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Recommendations

Flowchart 20.1. Transition to the renewed National Cervical Screening Program

Transition to the renewed NCSP.PNG



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REC20.1: HPV test replaces the Pap test

All Pap tests are replaced by HPV testing.

Conventional Pap tests are no longer used.

Reflex LBCReflex liquid-based cytologyA test performed on a liquid-based cytology sample when there is a positive oncogenic HPV test result. Reflex LBC may allow for the triage of women along different pathways, negative, LSIL and HSIL, glandular. For women who have HPV16 and/or 18, and who are being referred directly to colposcopy, the reflex LBC result would inform the colposcopic assessment. will be performed on any sample with a positive oncogenic HPV (any type)Women with a positive HPV test result of any oncogenic HPV types detected using routine HPV testing in a pathology laboratory. test result.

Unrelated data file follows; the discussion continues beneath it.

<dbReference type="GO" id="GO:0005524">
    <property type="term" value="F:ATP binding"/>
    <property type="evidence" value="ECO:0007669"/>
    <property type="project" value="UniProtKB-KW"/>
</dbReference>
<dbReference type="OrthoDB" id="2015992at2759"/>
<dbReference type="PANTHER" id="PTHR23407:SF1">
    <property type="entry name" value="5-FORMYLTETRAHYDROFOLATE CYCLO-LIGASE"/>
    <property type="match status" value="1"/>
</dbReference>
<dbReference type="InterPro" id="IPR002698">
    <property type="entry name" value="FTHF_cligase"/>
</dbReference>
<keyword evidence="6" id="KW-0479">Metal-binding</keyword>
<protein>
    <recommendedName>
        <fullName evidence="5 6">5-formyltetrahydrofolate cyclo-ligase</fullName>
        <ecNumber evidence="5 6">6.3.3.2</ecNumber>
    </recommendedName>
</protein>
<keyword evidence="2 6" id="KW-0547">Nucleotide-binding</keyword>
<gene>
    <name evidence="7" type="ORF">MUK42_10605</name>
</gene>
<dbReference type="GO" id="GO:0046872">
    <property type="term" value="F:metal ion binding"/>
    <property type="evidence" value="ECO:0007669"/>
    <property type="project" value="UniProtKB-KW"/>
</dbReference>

Co-testingHPV test and LBC both requested and performed on a cervical sample. (HPV and LBCLiquid based cytology(LBC) is a way of preparing cervical samples for examination in the laboratory.) to be performed only as recommended in these guidelines, in the follow-up of screen-detected abnormalities or the investigation of abnormal vaginal bleeding.

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REC20.2: HPV testing for women in follow-up after pLSILPossible LSIL in the Australian Modified Bethesda System is broadly equivalent to ASCUS in US Bethesda system./LSILLow-grade squamous intraepithelial lesionThe low-grade squamous intraepithelial lesion (LSIL) category is the morphological correlate of productive viral infection. It is to be used when the scientist/pathologist observes changes that would have been described as ‘HPV effect’ or ‘CIN 1’ in the previous Australian terminology and represents part of the previous ‘low-grade squamous epithelial abnormality’ category.